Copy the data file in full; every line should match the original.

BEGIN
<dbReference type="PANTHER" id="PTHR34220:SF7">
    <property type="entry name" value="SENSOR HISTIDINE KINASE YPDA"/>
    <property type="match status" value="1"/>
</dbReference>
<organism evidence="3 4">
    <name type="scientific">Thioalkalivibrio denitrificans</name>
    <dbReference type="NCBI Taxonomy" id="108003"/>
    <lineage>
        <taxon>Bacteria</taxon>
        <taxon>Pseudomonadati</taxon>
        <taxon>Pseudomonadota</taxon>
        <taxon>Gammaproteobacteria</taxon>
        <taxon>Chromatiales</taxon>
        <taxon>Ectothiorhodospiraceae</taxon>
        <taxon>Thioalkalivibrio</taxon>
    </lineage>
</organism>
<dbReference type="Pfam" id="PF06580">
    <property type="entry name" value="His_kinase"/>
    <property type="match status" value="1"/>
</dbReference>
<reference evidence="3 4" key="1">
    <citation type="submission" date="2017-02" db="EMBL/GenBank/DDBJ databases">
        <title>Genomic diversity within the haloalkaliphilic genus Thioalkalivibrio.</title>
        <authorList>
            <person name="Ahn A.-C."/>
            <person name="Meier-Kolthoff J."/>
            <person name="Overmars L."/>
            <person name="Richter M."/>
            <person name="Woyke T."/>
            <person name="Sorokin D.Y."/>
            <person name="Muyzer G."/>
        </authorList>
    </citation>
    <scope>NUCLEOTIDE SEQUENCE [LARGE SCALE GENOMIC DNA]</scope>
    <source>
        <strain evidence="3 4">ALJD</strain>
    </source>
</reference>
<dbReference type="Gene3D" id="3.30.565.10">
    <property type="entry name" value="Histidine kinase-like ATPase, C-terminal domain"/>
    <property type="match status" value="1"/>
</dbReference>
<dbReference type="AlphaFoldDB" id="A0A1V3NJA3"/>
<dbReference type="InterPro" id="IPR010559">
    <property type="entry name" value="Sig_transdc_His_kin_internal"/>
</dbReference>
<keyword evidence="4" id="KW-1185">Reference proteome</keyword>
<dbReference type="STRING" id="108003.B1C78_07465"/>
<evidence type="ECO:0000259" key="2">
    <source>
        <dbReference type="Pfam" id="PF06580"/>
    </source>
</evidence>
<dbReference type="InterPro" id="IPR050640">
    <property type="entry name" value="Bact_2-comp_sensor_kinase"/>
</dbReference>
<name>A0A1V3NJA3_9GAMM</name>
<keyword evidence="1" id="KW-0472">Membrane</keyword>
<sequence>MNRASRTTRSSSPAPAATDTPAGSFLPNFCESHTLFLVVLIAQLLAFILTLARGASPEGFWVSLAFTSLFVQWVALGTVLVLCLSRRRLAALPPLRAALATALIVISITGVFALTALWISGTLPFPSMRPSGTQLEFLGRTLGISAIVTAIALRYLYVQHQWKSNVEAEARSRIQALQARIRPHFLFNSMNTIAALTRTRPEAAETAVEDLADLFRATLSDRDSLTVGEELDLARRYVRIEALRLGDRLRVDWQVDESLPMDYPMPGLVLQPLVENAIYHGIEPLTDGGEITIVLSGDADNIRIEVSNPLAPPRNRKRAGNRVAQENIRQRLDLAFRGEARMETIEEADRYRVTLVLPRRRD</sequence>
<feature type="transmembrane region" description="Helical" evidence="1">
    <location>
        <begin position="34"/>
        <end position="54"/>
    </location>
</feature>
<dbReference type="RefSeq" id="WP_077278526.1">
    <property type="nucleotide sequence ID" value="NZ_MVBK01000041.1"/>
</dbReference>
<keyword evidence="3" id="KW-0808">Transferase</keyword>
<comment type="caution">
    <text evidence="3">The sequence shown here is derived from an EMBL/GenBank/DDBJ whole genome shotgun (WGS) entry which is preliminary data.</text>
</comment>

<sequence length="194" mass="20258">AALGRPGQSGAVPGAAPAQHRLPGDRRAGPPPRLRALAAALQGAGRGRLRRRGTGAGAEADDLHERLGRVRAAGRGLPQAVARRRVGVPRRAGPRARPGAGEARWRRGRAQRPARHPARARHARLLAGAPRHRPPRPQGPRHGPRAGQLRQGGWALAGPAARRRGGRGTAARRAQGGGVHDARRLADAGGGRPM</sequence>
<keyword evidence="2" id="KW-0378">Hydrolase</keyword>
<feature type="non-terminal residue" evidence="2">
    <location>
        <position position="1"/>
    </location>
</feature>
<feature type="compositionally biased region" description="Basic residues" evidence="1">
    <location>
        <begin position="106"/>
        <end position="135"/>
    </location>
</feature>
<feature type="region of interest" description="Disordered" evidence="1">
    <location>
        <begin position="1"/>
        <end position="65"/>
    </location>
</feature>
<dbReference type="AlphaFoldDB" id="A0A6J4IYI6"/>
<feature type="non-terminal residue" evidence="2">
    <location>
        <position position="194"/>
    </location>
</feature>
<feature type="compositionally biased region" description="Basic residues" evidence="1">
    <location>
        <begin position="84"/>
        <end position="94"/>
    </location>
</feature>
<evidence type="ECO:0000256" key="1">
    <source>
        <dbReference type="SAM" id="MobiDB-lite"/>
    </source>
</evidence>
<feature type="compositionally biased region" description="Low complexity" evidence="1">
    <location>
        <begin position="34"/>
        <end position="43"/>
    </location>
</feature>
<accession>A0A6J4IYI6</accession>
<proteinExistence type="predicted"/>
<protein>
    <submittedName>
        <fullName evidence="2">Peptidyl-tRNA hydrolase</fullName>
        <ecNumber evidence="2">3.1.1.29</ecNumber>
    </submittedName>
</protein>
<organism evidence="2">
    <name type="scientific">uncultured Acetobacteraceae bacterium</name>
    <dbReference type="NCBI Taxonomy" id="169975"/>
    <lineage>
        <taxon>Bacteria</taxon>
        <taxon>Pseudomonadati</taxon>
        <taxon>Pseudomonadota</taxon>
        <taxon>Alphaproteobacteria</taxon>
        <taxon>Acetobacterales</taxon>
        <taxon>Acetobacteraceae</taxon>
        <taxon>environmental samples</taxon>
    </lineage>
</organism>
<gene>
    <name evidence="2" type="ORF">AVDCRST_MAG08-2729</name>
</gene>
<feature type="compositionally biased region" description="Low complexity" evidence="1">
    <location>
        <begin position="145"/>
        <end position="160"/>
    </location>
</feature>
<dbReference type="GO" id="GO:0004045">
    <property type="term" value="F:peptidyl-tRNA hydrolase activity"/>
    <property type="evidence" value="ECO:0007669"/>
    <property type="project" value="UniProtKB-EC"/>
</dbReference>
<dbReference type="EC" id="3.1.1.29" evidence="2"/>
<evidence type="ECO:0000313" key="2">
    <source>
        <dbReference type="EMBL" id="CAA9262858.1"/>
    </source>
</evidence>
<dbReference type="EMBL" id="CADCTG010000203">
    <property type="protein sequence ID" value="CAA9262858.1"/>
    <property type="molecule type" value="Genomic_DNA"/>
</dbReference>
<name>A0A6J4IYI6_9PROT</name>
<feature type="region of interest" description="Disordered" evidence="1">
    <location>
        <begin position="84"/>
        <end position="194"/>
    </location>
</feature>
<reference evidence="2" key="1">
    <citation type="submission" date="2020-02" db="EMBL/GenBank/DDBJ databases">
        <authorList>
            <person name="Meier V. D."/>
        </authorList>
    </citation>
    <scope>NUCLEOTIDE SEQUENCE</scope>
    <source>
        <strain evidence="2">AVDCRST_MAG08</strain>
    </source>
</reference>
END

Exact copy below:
<dbReference type="PANTHER" id="PTHR34220:SF7">
    <property type="entry name" value="SENSOR HISTIDINE KINASE YPDA"/>
    <property type="match status" value="1"/>
</dbReference>
<organism evidence="3 4">
    <name type="scientific">Thioalkalivibrio denitrificans</name>
    <dbReference type="NCBI Taxonomy" id="108003"/>
    <lineage>
        <taxon>Bacteria</taxon>
        <taxon>Pseudomonadati</taxon>
        <taxon>Pseudomonadota</taxon>
        <taxon>Gammaproteobacteria</taxon>
        <taxon>Chromatiales</taxon>
        <taxon>Ectothiorhodospiraceae</taxon>
        <taxon>Thioalkalivibrio</taxon>
    </lineage>
</organism>
<dbReference type="Pfam" id="PF06580">
    <property type="entry name" value="His_kinase"/>
    <property type="match status" value="1"/>
</dbReference>
<reference evidence="3 4" key="1">
    <citation type="submission" date="2017-02" db="EMBL/GenBank/DDBJ databases">
        <title>Genomic diversity within the haloalkaliphilic genus Thioalkalivibrio.</title>
        <authorList>
            <person name="Ahn A.-C."/>
            <person name="Meier-Kolthoff J."/>
            <person name="Overmars L."/>
            <person name="Richter M."/>
            <person name="Woyke T."/>
            <person name="Sorokin D.Y."/>
            <person name="Muyzer G."/>
        </authorList>
    </citation>
    <scope>NUCLEOTIDE SEQUENCE [LARGE SCALE GENOMIC DNA]</scope>
    <source>
        <strain evidence="3 4">ALJD</strain>
    </source>
</reference>
<dbReference type="Gene3D" id="3.30.565.10">
    <property type="entry name" value="Histidine kinase-like ATPase, C-terminal domain"/>
    <property type="match status" value="1"/>
</dbReference>
<dbReference type="AlphaFoldDB" id="A0A1V3NJA3"/>
<dbReference type="InterPro" id="IPR010559">
    <property type="entry name" value="Sig_transdc_His_kin_internal"/>
</dbReference>
<keyword evidence="4" id="KW-1185">Reference proteome</keyword>
<dbReference type="STRING" id="108003.B1C78_07465"/>
<evidence type="ECO:0000259" key="2">
    <source>
        <dbReference type="Pfam" id="PF06580"/>
    </source>
</evidence>
<dbReference type="InterPro" id="IPR050640">
    <property type="entry name" value="Bact_2-comp_sensor_kinase"/>
</dbReference>
<name>A0A1V3NJA3_9GAMM</name>
<keyword evidence="1" id="KW-0472">Membrane</keyword>
<sequence>MNRASRTTRSSSPAPAATDTPAGSFLPNFCESHTLFLVVLIAQLLAFILTLARGASPEGFWVSLAFTSLFVQWVALGTVLVLCLSRRRLAALPPLRAALATALIVISITGVFALTALWISGTLPFPSMRPSGTQLEFLGRTLGISAIVTAIALRYLYVQHQWKSNVEAEARSRIQALQARIRPHFLFNSMNTIAALTRTRPEAAETAVEDLADLFRATLSDRDSLTVGEELDLARRYVRIEALRLGDRLRVDWQVDESLPMDYPMPGLVLQPLVENAIYHGIEPLTDGGEITIVLSGDADNIRIEVSNPLAPPRNRKRAGNRVAQENIRQRLDLAFRGEARMETIEEADRYRVTLVLPRRRD</sequence>
<feature type="transmembrane region" description="Helical" evidence="1">
    <location>
        <begin position="34"/>
        <end position="54"/>
    </location>
</feature>
<dbReference type="RefSeq" id="WP_077278526.1">
    <property type="nucleotide sequence ID" value="NZ_MVBK01000041.1"/>
</dbReference>
<keyword evidence="3" id="KW-0808">Transferase</keyword>
<comment type="caution">
    <text evidence="3">The sequence shown here is derived from an EMBL/GenBank/DDBJ whole genome shotgun (WGS) entry which is preliminary data.</text>
</comment>

<sequence length="194" mass="20258">AALGRPGQSGAVPGAAPAQHRLPGDRRAGPPPRLRALAAALQGAGRGRLRRRGTGAGAEADDLHERLGRVRAAGRGLPQAVARRRVGVPRRAGPRARPGAGEARWRRGRAQRPARHPARARHARLLAGAPRHRPPRPQGPRHGPRAGQLRQGGWALAGPAARRRGGRGTAARRAQGGGVHDARRLADAGGGRPM</sequence>
<keyword evidence="2" id="KW-0378">Hydrolase</keyword>
<feature type="non-terminal residue" evidence="2">
    <location>
        <position position="1"/>
    </location>
</feature>
<feature type="compositionally biased region" description="Basic residues" evidence="1">
    <location>
        <begin position="106"/>
        <end position="135"/>
    </location>
</feature>
<feature type="region of interest" description="Disordered" evidence="1">
    <location>
        <begin position="1"/>
        <end position="65"/>
    </location>
</feature>
<dbReference type="AlphaFoldDB" id="A0A6J4IYI6"/>
<feature type="non-terminal residue" evidence="2">
    <location>
        <position position="194"/>
    </location>
</feature>
<feature type="compositionally biased region" description="Basic residues" evidence="1">
    <location>
        <begin position="84"/>
        <end position="94"/>
    </location>
</feature>
<evidence type="ECO:0000256" key="1">
    <source>
        <dbReference type="SAM" id="MobiDB-lite"/>
    </source>
</evidence>
<feature type="compositionally biased region" description="Low complexity" evidence="1">
    <location>
        <begin position="34"/>
        <end position="43"/>
    </location>
</feature>
<accession>A0A6J4IYI6</accession>
<proteinExistence type="predicted"/>
<protein>
    <submittedName>
        <fullName evidence="2">Peptidyl-tRNA hydrolase</fullName>
        <ecNumber evidence="2">3.1.1.29</ecNumber>
    </submittedName>
</protein>
<organism evidence="2">
    <name type="scientific">uncultured Acetobacteraceae bacterium</name>
    <dbReference type="NCBI Taxonomy" id="169975"/>
    <lineage>
        <taxon>Bacteria</taxon>
        <taxon>Pseudomonadati</taxon>
        <taxon>Pseudomonadota</taxon>
        <taxon>Alphaproteobacteria</taxon>
        <taxon>Acetobacterales</taxon>
        <taxon>Acetobacteraceae</taxon>
        <taxon>environmental samples</taxon>
    </lineage>
</organism>
<gene>
    <name evidence="2" type="ORF">AVDCRST_MAG08-2729</name>
</gene>
<feature type="compositionally biased region" description="Low complexity" evidence="1">
    <location>
        <begin position="145"/>
        <end position="160"/>
    </location>
</feature>
<dbReference type="GO" id="GO:0004045">
    <property type="term" value="F:peptidyl-tRNA hydrolase activity"/>
    <property type="evidence" value="ECO:0007669"/>
    <property type="project" value="UniProtKB-EC"/>
</dbReference>
<dbReference type="EC" id="3.1.1.29" evidence="2"/>
<evidence type="ECO:0000313" key="2">
    <source>
        <dbReference type="EMBL" id="CAA9262858.1"/>
    </source>
</evidence>
<dbReference type="EMBL" id="CADCTG010000203">
    <property type="protein sequence ID" value="CAA9262858.1"/>
    <property type="molecule type" value="Genomic_DNA"/>
</dbReference>
<name>A0A6J4IYI6_9PROT</name>
<feature type="region of interest" description="Disordered" evidence="1">
    <location>
        <begin position="84"/>
        <end position="194"/>
    </location>
</feature>
<reference evidence="2" key="1">
    <citation type="submission" date="2020-02" db="EMBL/GenBank/DDBJ databases">
        <authorList>
            <person name="Meier V. D."/>
        </authorList>
    </citation>
    <scope>NUCLEOTIDE SEQUENCE</scope>
    <source>
        <strain evidence="2">AVDCRST_MAG08</strain>
    </source>
</reference>